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The Phosphorus Cycle

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Jonathan Gaspar

on 21 September 2012

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Transcript of The Phosphorus Cycle

By Miguel, Jordan, and Jonathan The Phosphorus Cycle Chemical Reactions Essentially any living organism that has been exposed to phosphorus, or has eaten plants/algae or other animals that have been exposed to phosphorus Organic Reservoirs rock formations, marine sediments and fertilizers Inorganic Reservoirs Path Ways of Movement Human Impact on Cycle Box Diagram For example tuna, salmon, sardine, liver , turkey, and chicken all contain Phosphorus Phosphorous can be found cycling through rocks, water, and soil. Phosphorus doesn’t have a gaseous state because it’s liquid at normal pressure and temperature because of this it is considered the slowest cycle. Phosphorus is normally found in rock formations and sediments as phosphate salts. The Phosphorus in these rock formations and sediments dissolve into soil water, which inturn will be absorbed by plants, these plants are then eaten by animals, and finally the animals die or release phosphorus through excrement which then begin to decompose, during the process of decay phosphorus returns to the soil or oceans again, and then back to rock formations and sediments. Alternatively it could also go into the soil through fertilizers containing phosphate, then to soil, then plants, then animals, from there through decay or excretion, and finally back to oceans and marine sediments. phosphorus can also travel from phosphate mines and detergents/cleaners which dissolve in water and runoff into major bodies of water. Bibliography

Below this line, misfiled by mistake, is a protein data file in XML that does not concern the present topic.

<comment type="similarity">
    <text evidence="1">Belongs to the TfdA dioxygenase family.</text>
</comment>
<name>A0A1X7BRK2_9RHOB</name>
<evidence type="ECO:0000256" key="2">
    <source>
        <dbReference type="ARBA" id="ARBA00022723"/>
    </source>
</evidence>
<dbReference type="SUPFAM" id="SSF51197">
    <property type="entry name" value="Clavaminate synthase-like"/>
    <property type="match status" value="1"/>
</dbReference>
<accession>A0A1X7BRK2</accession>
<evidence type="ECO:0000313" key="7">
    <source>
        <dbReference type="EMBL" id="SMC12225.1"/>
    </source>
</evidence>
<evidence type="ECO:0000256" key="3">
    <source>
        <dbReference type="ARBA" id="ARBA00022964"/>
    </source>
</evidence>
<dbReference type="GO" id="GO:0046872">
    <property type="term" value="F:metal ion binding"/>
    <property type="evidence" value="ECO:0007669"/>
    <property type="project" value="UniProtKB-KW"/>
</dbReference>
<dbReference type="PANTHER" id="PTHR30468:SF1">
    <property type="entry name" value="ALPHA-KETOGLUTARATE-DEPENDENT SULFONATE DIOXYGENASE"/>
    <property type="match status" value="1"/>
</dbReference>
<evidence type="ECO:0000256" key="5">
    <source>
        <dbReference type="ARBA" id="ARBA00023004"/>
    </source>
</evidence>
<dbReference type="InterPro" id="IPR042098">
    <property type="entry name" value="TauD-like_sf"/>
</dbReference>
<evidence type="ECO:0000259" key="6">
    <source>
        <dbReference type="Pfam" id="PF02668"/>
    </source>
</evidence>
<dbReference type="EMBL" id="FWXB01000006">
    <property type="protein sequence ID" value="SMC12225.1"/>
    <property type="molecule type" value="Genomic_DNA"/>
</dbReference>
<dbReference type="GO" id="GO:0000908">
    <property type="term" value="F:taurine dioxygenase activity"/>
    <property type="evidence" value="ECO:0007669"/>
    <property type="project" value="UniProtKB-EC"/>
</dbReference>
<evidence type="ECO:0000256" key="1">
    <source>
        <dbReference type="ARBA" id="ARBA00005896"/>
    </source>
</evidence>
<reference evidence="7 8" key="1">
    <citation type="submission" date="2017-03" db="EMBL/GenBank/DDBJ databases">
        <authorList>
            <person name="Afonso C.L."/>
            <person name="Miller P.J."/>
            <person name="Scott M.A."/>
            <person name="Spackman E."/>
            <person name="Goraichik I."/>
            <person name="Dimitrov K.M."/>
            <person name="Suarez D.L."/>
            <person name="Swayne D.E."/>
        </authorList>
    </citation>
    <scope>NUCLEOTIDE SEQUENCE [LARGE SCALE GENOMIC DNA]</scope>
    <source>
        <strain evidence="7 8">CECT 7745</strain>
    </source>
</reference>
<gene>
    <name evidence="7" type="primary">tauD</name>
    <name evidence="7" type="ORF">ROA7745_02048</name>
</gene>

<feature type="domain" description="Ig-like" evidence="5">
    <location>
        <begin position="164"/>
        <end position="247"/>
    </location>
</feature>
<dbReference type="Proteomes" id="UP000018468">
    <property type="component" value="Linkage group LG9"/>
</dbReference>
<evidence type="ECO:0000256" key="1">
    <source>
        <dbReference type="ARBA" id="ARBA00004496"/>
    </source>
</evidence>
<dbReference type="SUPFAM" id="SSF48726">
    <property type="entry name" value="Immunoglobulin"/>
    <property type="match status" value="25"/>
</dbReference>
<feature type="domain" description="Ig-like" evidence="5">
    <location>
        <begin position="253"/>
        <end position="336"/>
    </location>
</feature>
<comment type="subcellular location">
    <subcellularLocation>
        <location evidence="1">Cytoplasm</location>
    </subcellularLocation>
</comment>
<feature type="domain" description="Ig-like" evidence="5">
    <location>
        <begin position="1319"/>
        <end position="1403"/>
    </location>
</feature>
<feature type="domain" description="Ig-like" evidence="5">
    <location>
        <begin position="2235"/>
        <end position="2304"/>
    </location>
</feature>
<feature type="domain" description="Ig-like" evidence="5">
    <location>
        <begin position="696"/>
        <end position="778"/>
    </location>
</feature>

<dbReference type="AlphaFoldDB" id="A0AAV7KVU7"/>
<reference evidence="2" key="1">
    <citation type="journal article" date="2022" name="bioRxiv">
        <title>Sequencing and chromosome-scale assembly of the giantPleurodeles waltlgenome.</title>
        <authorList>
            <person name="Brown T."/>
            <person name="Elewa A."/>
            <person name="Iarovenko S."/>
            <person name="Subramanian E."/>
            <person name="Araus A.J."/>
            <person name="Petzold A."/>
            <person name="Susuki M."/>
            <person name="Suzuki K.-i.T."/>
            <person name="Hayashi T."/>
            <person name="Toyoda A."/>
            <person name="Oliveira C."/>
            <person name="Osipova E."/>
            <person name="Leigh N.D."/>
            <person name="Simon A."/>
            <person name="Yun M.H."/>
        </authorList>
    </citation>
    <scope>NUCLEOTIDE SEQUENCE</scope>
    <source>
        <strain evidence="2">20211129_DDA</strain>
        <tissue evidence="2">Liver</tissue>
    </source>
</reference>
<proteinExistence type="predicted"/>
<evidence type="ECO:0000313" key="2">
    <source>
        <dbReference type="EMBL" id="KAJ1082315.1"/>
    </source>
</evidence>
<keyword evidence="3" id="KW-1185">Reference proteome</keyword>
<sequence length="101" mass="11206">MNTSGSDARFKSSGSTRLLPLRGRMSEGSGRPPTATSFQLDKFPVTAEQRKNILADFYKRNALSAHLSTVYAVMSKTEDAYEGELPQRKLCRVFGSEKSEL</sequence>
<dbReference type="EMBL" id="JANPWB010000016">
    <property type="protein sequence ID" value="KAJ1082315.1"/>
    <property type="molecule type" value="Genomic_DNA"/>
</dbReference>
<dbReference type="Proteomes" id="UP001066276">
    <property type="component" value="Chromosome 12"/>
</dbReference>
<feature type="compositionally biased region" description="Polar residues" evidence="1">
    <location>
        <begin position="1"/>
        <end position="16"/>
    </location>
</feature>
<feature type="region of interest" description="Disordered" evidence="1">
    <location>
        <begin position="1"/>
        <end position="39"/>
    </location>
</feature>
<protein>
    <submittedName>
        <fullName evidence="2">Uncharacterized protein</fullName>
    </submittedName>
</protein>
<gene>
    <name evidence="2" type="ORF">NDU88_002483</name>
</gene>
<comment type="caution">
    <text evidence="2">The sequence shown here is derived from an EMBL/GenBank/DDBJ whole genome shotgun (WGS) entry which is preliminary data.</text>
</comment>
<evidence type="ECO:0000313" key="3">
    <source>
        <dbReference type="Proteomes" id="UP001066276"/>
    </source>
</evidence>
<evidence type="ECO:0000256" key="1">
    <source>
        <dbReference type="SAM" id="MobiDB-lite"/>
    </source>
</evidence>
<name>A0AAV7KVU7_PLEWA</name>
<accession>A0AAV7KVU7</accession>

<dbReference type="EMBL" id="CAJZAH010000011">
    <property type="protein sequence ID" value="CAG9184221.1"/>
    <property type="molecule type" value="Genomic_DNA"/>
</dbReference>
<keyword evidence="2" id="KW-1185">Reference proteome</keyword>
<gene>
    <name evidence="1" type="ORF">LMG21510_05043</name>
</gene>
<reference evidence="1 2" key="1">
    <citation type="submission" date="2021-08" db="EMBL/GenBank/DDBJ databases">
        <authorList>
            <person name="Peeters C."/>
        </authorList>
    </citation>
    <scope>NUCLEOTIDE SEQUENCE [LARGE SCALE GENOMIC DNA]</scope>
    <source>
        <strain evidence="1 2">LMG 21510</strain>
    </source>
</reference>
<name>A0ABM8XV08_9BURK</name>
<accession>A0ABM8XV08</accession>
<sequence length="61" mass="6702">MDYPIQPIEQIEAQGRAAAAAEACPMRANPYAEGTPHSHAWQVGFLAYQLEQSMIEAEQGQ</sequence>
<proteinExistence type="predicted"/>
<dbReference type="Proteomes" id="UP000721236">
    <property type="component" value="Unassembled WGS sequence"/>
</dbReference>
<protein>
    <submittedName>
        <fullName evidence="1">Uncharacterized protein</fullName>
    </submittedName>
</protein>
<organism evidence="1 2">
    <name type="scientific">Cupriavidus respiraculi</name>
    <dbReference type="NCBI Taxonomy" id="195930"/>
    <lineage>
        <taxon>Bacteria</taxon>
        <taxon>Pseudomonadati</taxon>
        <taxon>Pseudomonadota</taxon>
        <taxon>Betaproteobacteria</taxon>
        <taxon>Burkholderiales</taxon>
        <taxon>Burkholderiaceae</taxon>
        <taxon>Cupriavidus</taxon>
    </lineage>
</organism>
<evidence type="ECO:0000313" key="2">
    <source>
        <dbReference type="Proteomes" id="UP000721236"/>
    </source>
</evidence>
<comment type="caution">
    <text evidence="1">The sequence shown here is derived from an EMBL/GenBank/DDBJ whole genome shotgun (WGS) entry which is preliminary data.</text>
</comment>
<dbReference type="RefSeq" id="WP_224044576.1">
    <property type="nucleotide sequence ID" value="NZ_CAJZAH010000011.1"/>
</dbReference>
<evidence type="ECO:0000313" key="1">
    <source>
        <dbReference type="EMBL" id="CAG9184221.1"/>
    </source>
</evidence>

Friedland, Andrew J., Rick Relyea, and David Courard-Hauri. Environmental Science for AP*. New York: W. H. Freeman, 2012. Print.
"Phosphorus - P." Phosphorus (P). N.p., n.d. Web. 20 Sept. 2012. <http://www.lenntech.com/periodic/elements/p.htm>.

"Matter Cycles and Pollution." Matter Cycles and Pollution. N.p., n.d. Web. 20 Sept. 2012. <http://www.lenntech.com/matter-cycles-pollution.htm>.

"Phosphorus - P." Phosphorus (P). N.p., n.d. Web. 21 Sept. 2012. <http://www.lenntech.com/periodic/elements/p.htm>. Human impact on the phosphorus cycle comes mainly from fertilizers.
We remove phosphates from certain locations to apply it on farmland as fertilizers.
On farmland, where plants do not take in all the phosphates, the phosphorus in the fertilizer creates runoff when it rains, which is deposited into lakes or streams, thus leading to eutrophication.
Eutrophication: a process where water bodies receive excess nutrients that stimulate excessive plant growth (algal bloom). In Nature Phosphorus is never found in its pure form, instead it is encountered as Phosphate (PO3−4) which is created when a phosphorous atom bonds to four oxygen atoms.
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